17 December 2010

What a difference a day makes

Or maybe a few days or maybe a venue. Last weekend Daniel Hunter and his band broadcast from ArtSound. Last night it was Dan’s band live, with perhaps another practice, in the much more relaxed environment of the Loft. At least to me, the ease and comfort showed. From the top, they were calm, alive, committed and wonderfully musical in their approach to the charts. Not that the broadcast was poor, but there’s a tension in a studio that I didn’t feel at this friendly gig. Here the grooves were harder and more muscular; the solos were more irrepressible, and a few smiles showed the enjoyment by the band. Aidan later told me it was his third gig for the day and he was worn out, but there’s musicality in this exhaustion: the Round Midnight effect that is cheered and sought after. I certainly didn’t notice, savouring delicious rolls that just oozed like jelly from Aidan’s sticks. I was thoroughly enjoying his drumming: steady, informed and rhythmically and intellectually satisfying when the fours rolled around. Dan was leading with his often complex compositions. It’s a challenge to count some of these. I counted five and three and four and seven in one. I wondered if I’d got it right: I had, they were all there. I noticed Phill and Niels intent on the charts for this one. Dan had them down – no charts – playing the heads with ease and joy, then laying into a jagged and busy and turbulent guitar style, leavened with chordal fills and occasional blues or rock lines. One solo ended on a distorted rock scream that seemed to even surprise Dan. I just laughed. Niels was quite a contrast. Steady and lyrical, building solos from the most correct of lyrical statements with lovely tone and carefully formed notes, laying down eighth notes patterns that cruised through the changes, down then up to nicely formed high notes, and descending into devilish dissonance and speed and a return to the lyrical. I spoke to Niels about microtonality on the sax. I didn’t know of an established set of fingering for an additional 12 micronotes, almost like another instrument, but with new awareness I could hear them: not frequent, but effectively ending phrases or embellishing notes, always with that strange, unworldly (or should I say un-Western) effect. And bassist Phill. I always hear him as eminently solid and reliable: high praise, doubly so in a bassist. Great tone (Phill is known locally for his exploration of gear), always present with reliable grooves in the rich-sounding low positions and a frequent smile that confirmed my impressions on the night.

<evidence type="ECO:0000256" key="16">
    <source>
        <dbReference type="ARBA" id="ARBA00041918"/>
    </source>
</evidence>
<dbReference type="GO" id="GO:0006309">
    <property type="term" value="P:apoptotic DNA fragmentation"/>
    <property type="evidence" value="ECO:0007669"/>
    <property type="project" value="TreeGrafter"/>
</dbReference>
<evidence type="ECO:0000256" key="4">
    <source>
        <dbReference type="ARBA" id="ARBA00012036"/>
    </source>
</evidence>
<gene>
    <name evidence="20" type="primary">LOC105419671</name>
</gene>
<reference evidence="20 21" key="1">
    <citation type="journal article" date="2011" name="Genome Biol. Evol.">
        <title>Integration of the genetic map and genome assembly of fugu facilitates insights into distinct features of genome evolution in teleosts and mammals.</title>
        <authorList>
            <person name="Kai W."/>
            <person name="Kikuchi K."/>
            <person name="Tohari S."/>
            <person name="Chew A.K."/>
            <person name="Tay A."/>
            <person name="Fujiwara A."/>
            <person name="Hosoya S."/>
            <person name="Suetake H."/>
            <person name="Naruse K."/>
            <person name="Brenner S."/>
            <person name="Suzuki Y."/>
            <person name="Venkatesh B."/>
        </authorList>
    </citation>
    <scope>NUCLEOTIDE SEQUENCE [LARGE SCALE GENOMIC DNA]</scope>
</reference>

They may be old mates, but after years out of town, this is now a pickup band for Daniel’s interesting original music. I don’t know to what degree the music is Geneva- or Paris-influenced, but it’s mature and effective: bluesy grooves, modern swings, revisited bops, seductive ballads. This was a very enjoyable and satisfying night at the Loft. Daniel Hunter (guitar) provided the music and led the band comprising Niels Rosendahl (tenor, soprano sax), Phill Jenkins (bass) and Aidan Lowe (drums).

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